Left Behind in City Car Race, GM Europe Plans Belated Entry
By Andy Bannister
General Motors in Europe is scrambling to catch up with its rivals in the continent’s booming city car market, although it will be at least another two years before its proposed baby Opel and Vauxhall comes to market.
The company’s long-standing tie-up with Suzuki to produce an entry-level model, the Agila, has been a mite disappointing, and is potentially doomed anyway since Suzuki hopped into bed with Volkswagen.
The current Agila, now in its second generation, hasn’t been a roaring sales success, despite offering much more space than rivals like the Ford Ka, Peugeot 107 and Renault Twingo.
The trouble is it looks too big and is just not cute enough to cut the mustard as a city car player, in a market where interior room is less important than image.
It is built in Hungary by Suzuki, and has a near-identical twin sister, the similarly-obscure Suzuki Splash.
It didn’t help that the first generation Agila was particularly ugly, resembling a wardrobe-on-wheels, which made it the butt of many jokes. The latest model is much better looking, but the negative conotations still stick.
Smaller than Opel’s Fiesta-rivalling Corsa, the Agila hasn’t been helped by a lack of serious promotion by GM and its dealers, and buyer awareness of the latest version is fairly low.
Another problem the car has faced is that there has been a widespread practice of Corsa discounting, so the bigger brother is understandably perceived as a far better buy. For the sake of its bottom line and future resale values, GM will need to end this practice soon.
There is an obvious solution to Opel and Vauxhall’s dilemma, in the shape of the newly-introduced Chevrolet Spark, from GM Daewoo in Korea.
Replacing the rounded Matiz model, the new Spark has quite a striking-looking body, although again it is a boxy five-door rather than the sleeker three-door configuration favoured by many European small car buyers, a fair proportion of whom are young urban females.
The Spark – built in Korea and India – is competing at the lower end of the city car price scale, and is likely to be hampered by the relatively poor image that the ex-Daewoo Chevrolets (like the Aveo) currently have in Europe. Its principal rivals are also Korean – the Hyundai i10 and Kia Picasso.
It does have one thing in its favour – a new GM-developed new small car platform which looks like an obvious choice to underpin Opel and Vauxhall’s new baby. Early reports, however, suggest GM Europe’s new boss, Nick Reilly, is less than keen on the Korean solution.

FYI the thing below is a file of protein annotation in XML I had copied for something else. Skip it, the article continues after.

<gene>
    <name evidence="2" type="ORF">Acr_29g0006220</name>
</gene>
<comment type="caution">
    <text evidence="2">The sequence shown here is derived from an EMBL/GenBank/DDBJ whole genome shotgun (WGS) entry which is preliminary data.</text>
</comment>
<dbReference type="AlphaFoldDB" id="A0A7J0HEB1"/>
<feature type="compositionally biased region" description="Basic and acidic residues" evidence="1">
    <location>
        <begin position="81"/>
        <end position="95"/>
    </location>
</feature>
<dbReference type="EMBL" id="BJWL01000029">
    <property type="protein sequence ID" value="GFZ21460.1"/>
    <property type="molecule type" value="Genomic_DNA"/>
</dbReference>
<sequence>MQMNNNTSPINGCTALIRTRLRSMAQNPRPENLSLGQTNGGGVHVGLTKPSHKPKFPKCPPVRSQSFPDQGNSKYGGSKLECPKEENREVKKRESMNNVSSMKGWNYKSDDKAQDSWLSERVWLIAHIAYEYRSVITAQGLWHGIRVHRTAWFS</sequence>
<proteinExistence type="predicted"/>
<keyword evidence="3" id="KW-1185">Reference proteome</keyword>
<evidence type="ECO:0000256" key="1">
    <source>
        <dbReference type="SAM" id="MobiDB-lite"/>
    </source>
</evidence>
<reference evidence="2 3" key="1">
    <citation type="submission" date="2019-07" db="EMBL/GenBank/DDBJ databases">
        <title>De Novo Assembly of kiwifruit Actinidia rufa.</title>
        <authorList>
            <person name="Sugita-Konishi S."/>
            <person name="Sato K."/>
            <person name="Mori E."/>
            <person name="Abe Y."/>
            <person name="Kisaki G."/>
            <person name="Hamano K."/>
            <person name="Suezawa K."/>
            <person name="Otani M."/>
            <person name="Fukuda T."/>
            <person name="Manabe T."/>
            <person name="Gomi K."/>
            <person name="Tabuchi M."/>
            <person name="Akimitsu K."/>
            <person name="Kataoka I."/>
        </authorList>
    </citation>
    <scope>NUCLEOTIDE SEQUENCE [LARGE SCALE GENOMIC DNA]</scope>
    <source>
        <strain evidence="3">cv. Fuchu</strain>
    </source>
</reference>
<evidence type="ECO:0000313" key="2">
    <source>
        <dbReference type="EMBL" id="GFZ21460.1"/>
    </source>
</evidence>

Back in 2004, Opel showed a baby-car concept, the TriXX, with some particularly interesting – if probably expensive and impractical – sliding doors. Nothing has been heard of it since, but the car does reveal at least some fresh thinking at a company with no track record in this class of vehicle.
A new moniker, Allegra, is being touted as the name of the future GM baby, although this seems unlikely to be well received at Vauxhall in Britain, where too many buyers still remember the similarly-named – and infamous – Austin Allegro of the 1970s, one of British Leyland’s most notorious failures.
German magazine Auto Bild has already published speculative renderings of the Opel Allegra, which it suggests will be an 8000 Euro ($11,600) three-door which will be under 3 metres (just under 10 feet) in length, and fairly conventional-looking.
An electric version is pencilled in alongside petrol and diesel variants, as this is one area where GM hasn’t yet missed the boat.
Reports suggest the Allegra is being developed as a collaborative venture with another partner, but whether or not that is Suzuki in the light of recent changes in the industry in unclear. To compete against its rivals the new car will certainly need to be built outside the Euro currency zone.
Suzuki’s low-cost Hungarian plant at Esztergom makes quite a range of models, alongside the company’s staple Swift hatchback, which has been a major European hit.
As well as the Agila/Splash twins, it is the home of another joint venture, this time with Fiat, which produces the Fiat Sedici alongside its Japanese double, the Suzuki SX4.
A further Suzuki baby, the Alto, is made in India and has a rebadged Nissan twin, the Pixo.
Whether VW will want its new partner continuing these complex multi-company arrangements with Opel, Fiat and Nissan is another matter.
Irrespective of this, what the Opel and Vauxhall brands need to put their smallest car on the map is a really clever, distinctive body – something Ford pulled off 15 years ago with the original Ka, but has struggled to recreate with its second generation offering (ironically, developed in conjunction with another former Opel platform-partner, Fiat).
Cheap and cheerful isn’t going to be enough on its own in the coming decade.
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